‘I know you said no to terminating, but no one would accuse you. Having kids is hard-handed, having kids with special motivations is even harder. It’s going to be all about doctor’s visits, and surgeries…’ I’m sure he went on and on as that long painful needle was thrust through my belly into the warm, safe dwelling my daughter was living in, but I carolled him out. I merely cried and prayed — prayed that her centre would heal, prayed the needle wouldn’t injured her, prayed I wouldn’t miscarry. Prayed she would get to live. Prayed that something would be wrong with me instead. If it was between her living or me … that it would be her.
It would be about[ two] weeks before we would find out the research results.’ My office will call you with the results, unless there are other findings.’ Then that was it. I remember takes part in the passenger bench as my momma drove us home, and I felt numb. She asked me how I felt, and I recollect saying something along the lines of’ I just know she doesn’t have Down syndrome. She’ll be fine.’ I’m not sure if this’ peace’ I had was my route of dealing with everything I had just heard, or if I was going through the denial one of the purposes of this mending process.
Those 2 weeks were the longest, hardest, scariest weeks of “peoples lives”. Brian and I could only express via mail. I wrote out those discussions in my head so many times. When he left, everything was fine. We were’ in the clear.’ When he left, her heart was fine. She was fine. I was fine. In[ six] weeks’ time, I had learned my daughter’s centre was miscarrying, she might not make it through birth, and she would, in fact, be born with Down syndrome. When I ultimately received the call that she would have Down syndrome, I was so relieved. At first, they called to tell me there were’ other findings’ from my amnio. So I spend the next 24 hours experimenting what all are available for consultation through an amnio. Horrifying things came up. And Down syndrome seemed to be the best lawsuit scenario. So when I actually met with my doctor and all he said was,’ Regrettably your baby has Trisomy 21, ’ I exactly stared at him and said,’ That’s it? ’ He was sickened by my deficiency of reaction. But I had prepared myself for’ other findings.’ Findings this is gonna be life or death. And Down syndrome was not the end of the world.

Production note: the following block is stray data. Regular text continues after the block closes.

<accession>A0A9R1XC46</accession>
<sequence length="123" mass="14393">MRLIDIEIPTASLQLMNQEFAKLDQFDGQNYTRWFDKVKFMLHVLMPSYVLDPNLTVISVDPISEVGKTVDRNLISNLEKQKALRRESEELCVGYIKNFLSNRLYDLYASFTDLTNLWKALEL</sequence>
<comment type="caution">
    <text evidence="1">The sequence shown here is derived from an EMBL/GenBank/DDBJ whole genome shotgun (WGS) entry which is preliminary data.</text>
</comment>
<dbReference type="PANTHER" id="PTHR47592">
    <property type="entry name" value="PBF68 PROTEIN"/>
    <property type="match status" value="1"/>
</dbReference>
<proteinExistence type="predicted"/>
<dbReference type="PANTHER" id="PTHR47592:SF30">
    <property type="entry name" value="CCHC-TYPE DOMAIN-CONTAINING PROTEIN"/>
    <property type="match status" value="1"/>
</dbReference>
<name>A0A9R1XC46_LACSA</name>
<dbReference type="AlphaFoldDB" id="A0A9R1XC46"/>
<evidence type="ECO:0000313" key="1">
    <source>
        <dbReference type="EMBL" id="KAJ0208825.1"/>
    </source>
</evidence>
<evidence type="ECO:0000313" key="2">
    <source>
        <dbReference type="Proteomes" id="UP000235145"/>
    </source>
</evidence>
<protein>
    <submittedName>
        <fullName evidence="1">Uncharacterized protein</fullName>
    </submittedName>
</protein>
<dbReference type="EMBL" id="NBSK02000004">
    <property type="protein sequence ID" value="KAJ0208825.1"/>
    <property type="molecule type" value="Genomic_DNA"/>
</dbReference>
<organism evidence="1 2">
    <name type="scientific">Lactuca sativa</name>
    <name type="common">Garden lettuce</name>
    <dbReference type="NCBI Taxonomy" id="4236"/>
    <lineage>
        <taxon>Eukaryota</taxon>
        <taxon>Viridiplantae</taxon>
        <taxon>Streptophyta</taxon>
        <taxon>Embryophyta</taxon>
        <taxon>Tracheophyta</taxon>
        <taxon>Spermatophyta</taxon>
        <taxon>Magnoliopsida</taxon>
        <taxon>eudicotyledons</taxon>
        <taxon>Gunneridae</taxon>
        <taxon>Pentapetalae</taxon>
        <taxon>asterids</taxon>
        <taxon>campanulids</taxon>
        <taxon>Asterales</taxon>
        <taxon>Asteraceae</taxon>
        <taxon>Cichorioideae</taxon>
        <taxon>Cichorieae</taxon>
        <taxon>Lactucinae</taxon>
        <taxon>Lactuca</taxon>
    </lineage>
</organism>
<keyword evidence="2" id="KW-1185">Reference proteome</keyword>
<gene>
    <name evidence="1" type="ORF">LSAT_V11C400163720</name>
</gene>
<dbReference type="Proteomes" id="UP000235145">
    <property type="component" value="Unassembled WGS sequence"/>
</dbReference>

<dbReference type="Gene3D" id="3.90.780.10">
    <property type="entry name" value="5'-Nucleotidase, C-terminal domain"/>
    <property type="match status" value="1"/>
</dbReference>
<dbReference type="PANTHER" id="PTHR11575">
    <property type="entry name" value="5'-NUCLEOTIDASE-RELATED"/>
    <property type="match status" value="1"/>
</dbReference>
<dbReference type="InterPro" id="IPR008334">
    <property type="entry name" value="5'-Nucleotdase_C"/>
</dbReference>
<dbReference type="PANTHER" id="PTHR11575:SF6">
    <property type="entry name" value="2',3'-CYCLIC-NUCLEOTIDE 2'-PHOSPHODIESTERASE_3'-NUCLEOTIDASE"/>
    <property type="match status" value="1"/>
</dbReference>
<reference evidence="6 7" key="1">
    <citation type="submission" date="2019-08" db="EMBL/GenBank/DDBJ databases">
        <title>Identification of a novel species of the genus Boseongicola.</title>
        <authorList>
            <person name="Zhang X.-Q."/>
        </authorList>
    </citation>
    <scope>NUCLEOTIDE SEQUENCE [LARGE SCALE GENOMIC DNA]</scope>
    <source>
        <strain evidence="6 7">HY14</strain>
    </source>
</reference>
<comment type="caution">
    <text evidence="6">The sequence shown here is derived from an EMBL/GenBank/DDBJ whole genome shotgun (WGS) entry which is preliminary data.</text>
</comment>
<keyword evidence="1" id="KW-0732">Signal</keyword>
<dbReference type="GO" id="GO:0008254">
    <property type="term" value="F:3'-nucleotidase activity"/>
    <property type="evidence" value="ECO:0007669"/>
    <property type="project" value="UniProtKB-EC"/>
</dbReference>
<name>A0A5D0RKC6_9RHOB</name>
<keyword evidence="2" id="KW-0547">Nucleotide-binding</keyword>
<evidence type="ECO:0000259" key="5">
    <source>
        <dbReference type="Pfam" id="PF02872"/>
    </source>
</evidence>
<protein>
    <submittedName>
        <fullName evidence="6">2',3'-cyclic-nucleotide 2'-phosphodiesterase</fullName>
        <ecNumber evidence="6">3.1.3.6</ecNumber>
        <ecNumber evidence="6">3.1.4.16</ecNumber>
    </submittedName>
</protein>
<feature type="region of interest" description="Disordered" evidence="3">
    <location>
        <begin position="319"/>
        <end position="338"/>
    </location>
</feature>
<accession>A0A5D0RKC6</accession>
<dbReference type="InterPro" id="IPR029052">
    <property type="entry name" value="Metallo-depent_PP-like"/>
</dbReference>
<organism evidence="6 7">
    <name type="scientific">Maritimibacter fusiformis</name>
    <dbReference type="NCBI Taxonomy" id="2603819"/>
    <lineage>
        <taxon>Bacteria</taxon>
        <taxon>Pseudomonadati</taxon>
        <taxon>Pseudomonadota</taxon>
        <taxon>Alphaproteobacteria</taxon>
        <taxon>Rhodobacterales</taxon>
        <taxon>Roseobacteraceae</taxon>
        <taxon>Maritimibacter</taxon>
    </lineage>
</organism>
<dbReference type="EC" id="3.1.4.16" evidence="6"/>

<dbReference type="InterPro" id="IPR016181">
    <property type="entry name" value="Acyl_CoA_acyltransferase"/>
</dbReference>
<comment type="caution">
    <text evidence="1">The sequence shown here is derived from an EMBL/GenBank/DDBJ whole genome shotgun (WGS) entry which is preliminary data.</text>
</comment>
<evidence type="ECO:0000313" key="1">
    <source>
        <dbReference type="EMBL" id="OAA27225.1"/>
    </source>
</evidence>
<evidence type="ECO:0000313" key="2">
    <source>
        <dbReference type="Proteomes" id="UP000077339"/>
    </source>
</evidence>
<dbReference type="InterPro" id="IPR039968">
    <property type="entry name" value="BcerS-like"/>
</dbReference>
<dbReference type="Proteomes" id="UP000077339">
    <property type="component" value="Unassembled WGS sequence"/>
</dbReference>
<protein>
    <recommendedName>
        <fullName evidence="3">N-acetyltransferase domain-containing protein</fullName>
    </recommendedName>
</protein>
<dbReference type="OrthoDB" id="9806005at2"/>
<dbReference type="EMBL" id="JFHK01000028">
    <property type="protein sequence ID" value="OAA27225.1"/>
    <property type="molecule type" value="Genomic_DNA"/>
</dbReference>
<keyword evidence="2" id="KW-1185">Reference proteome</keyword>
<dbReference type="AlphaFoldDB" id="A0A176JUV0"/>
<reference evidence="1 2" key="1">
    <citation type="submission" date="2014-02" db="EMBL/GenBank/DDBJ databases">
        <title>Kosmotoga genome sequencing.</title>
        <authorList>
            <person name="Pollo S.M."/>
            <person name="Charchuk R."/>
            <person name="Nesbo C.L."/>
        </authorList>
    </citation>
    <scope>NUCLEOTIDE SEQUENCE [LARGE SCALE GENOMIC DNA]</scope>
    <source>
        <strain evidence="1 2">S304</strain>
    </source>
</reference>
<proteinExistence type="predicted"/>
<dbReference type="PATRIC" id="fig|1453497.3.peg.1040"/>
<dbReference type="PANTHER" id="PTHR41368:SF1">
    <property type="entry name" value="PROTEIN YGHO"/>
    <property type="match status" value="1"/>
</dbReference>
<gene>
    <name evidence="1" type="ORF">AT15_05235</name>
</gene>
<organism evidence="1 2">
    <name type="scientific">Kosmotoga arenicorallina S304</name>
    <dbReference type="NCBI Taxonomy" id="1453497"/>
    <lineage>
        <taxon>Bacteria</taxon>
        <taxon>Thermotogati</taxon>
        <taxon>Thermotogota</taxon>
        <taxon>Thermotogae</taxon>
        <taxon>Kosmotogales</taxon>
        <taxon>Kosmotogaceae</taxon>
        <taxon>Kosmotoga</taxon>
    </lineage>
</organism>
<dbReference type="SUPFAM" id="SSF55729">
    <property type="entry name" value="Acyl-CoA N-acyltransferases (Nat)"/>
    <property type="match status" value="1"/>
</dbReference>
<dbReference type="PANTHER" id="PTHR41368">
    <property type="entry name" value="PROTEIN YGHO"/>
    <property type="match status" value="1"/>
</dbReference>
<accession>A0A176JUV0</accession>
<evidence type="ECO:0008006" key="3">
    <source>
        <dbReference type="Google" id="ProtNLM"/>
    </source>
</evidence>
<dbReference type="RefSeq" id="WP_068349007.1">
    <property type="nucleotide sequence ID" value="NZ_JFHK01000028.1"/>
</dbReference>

Brian came home on Christmas leave. The prospect of spending that first night alone together once we smashed away from clas eat at me the whole period. I had no idea how I was going to tell him. He missed it all. He had no clue.
‘So babe … while “youre ever” travelled, they discovered some things wrong with the child. I had to see a fetal specialist, and there are some issues concerning her heart which culminated in me getting an amnio to determine if she will have Down syndrome or not … And she does.’
‘Soo … our child isn’t going to be’ normal.’
‘Hannah … we already is aware of the fact that. You and me[ sic] are the farther things from normal … but she’s ours and that’s all that matters. Normal is boring anyways.’
And that ladies and gentlemen … is why I enjoy this man.
We spent the rest of his time dwelling at lots of doctor’s appointments. Miraculously, all the heart problems cleared themselves up. Brian left shortly after Christmas and the next time I would verify him would be at his graduation, a few months before I generated birth. Our reunion was bittersweet. Lots of rips as this would be our final instants before we became parents, and we were allowed no PDA.
The next month flew by, and on March 26, 2016, at 8: 05 a.m ., Brian watched from phone calls screen 3,000 miles away as our darling daughter Adaline gleaned her first breather. Calmly she came, and our lives were never the same.
The next four months were rough without him residence. We defeated the NICU, our first outings, weeks of trying to breastfeed exclusively, sleepless nighttimes, doctor’s appointments and health frights — exactly the two of us. We started rehabilitations, celebrated firstlies, and thrived know what that is without him. But on that day, July 14, 2016, at the bottom of those stairs near luggage assert, we became a family of three.
Introducing my daughter to her father was a moment I’ll never ever forget. She has always been his twin, and seeing her in his arms was surreal. He had become a soldier, I had become a mother, and this was our daughter.
I would be lying if I said it was easy. All three of us were strangers to each other now. But one thing’s for sure. Down syndrome was not the end of our world, it was just the beginning.